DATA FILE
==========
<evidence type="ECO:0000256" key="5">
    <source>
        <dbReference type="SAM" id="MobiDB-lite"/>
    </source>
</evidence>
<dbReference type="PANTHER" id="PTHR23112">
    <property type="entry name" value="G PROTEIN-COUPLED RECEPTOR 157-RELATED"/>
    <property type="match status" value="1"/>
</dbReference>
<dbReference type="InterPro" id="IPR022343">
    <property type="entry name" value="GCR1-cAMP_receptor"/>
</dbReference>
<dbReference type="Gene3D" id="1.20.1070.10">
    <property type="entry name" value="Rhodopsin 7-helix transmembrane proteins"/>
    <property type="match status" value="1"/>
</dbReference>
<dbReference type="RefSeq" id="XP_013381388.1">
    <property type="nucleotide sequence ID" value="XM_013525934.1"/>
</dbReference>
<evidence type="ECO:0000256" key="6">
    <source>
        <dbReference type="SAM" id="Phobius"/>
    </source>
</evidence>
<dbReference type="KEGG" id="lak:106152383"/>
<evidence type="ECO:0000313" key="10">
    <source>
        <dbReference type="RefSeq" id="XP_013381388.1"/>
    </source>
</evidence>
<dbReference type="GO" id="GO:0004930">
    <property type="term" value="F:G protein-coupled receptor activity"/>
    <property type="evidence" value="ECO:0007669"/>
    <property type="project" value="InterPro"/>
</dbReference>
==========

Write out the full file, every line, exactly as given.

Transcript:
<evidence type="ECO:0000256" key="5">
    <source>
        <dbReference type="SAM" id="MobiDB-lite"/>
    </source>
</evidence>
<dbReference type="PANTHER" id="PTHR23112">
    <property type="entry name" value="G PROTEIN-COUPLED RECEPTOR 157-RELATED"/>
    <property type="match status" value="1"/>
</dbReference>
<dbReference type="InterPro" id="IPR022343">
    <property type="entry name" value="GCR1-cAMP_receptor"/>
</dbReference>
<dbReference type="Gene3D" id="1.20.1070.10">
    <property type="entry name" value="Rhodopsin 7-helix transmembrane proteins"/>
    <property type="match status" value="1"/>
</dbReference>
<dbReference type="RefSeq" id="XP_013381388.1">
    <property type="nucleotide sequence ID" value="XM_013525934.1"/>
</dbReference>
<evidence type="ECO:0000256" key="6">
    <source>
        <dbReference type="SAM" id="Phobius"/>
    </source>
</evidence>
<dbReference type="KEGG" id="lak:106152383"/>
<evidence type="ECO:0000313" key="10">
    <source>
        <dbReference type="RefSeq" id="XP_013381388.1"/>
    </source>
</evidence>
<dbReference type="GO" id="GO:0004930">
    <property type="term" value="F:G protein-coupled receptor activity"/>
    <property type="evidence" value="ECO:0007669"/>
    <property type="project" value="InterPro"/>
</dbReference>